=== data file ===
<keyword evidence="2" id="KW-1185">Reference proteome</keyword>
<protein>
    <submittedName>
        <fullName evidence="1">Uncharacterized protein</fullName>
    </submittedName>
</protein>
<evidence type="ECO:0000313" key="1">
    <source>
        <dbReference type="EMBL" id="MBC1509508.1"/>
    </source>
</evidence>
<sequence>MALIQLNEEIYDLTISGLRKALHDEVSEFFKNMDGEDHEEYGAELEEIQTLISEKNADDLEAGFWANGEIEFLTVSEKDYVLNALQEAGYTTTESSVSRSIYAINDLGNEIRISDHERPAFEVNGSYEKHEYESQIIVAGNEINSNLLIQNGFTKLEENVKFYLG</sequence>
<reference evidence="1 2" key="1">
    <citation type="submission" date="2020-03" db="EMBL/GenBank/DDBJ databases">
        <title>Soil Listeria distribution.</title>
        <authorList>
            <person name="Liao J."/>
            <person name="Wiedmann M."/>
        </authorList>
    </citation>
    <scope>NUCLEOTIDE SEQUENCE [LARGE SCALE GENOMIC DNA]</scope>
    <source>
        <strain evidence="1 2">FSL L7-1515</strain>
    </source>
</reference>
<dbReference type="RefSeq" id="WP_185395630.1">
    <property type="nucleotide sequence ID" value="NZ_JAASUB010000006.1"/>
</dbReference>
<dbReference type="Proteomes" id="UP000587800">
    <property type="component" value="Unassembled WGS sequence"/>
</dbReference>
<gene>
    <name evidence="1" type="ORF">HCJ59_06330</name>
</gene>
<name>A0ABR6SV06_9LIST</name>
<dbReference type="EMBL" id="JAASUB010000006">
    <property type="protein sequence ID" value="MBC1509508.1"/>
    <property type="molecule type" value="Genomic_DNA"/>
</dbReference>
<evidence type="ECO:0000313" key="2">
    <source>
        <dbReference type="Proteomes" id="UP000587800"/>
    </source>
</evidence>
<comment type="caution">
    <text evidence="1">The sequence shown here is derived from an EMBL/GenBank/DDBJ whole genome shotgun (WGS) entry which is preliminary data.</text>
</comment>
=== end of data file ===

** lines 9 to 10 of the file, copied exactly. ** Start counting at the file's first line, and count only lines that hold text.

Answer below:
        <dbReference type="EMBL" id="MBC1509508.1"/>
    </source>